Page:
Tourism operators are not opposed to legalising casino complexes here, but are concerned the benefits might be concentrated among certain interest groups.
Operators in Phuket believe this business should be located in second-tier provinces rather than major destinations.
The House of Representatives this week agreed to establish a 60-member committee to study the potential of opening entertainment complexes that include casinos.
Sisdivachr Cheewarattanaporn, president of the Association of Thai Travel Agents, said casino complexes operate in most of Thailand's neighbours, notably Singapore and Genting in Malaysia.
If Thailand wants to legalise such complexes, it should have appropriate regulations to prevent social impacts, said Mr Sisdivachr.
He said revenue contribution must be fair and transparent, whether in the form of public-private investment or granting concessions to private investors.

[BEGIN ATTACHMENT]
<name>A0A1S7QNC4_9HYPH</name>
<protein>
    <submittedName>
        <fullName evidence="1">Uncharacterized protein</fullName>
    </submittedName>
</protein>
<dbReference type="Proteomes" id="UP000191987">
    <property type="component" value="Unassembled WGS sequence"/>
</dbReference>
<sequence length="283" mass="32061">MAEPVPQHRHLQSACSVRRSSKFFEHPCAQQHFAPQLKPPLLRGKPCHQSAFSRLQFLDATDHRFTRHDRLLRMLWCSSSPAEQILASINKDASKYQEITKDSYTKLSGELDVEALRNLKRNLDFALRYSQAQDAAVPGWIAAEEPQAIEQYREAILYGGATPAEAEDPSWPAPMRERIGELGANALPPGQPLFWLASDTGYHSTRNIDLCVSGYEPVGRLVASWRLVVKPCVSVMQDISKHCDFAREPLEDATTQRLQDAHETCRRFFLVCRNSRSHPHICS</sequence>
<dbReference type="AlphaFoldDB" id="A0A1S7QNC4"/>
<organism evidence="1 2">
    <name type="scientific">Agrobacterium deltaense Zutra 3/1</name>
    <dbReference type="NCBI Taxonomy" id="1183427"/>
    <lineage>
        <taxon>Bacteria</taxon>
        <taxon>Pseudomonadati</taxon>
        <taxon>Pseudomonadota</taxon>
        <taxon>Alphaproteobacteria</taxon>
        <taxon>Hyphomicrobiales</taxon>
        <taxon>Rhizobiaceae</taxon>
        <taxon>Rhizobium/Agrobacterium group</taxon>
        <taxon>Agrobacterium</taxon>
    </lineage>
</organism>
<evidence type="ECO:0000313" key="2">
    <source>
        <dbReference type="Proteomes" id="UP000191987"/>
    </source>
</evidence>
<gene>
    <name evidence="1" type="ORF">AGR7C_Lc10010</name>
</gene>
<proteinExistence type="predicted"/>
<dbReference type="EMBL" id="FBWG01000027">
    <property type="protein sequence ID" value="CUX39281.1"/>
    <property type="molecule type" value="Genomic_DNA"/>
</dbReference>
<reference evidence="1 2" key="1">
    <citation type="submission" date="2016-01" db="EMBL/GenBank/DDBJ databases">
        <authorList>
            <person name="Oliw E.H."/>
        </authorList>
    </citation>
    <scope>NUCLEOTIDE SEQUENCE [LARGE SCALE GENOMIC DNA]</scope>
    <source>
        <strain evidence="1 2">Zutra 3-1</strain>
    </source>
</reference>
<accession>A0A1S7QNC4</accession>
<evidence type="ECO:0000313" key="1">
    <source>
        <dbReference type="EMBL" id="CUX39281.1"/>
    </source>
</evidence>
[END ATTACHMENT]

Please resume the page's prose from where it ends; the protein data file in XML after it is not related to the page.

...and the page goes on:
Mr Sisdivachr said in the initial stage, authorities should allow each region to have only one complex to weigh the economic and social impact in each area.
"Our greatest concern is law enforcement, which has always been weak in Thailand," he said.
"Moreover, if these projects are owned by particular interest groups, it might create more problems than benefits for the country."
Mr Sisdivachr said while most foreign tourists do not choose holiday destinations based on casino complexes, new attractions can help refresh tourism sites that have remained the same for decades.
Bhummikitti Ruktaengam, advisory chairman of the Phuket Tourist Association, said Phuket might not need legal casino complexes as the province has strong selling points to draw foreign arrivals.
He said it's too early to voice an opinion on legalising the casino business as tourism operators still lack details about the proposal.
However, if the purpose is to draw foreign income without focusing on local customers, the government should consider second-tier provinces that have potential but remain less known among tourists, said Mr Bhummikitti.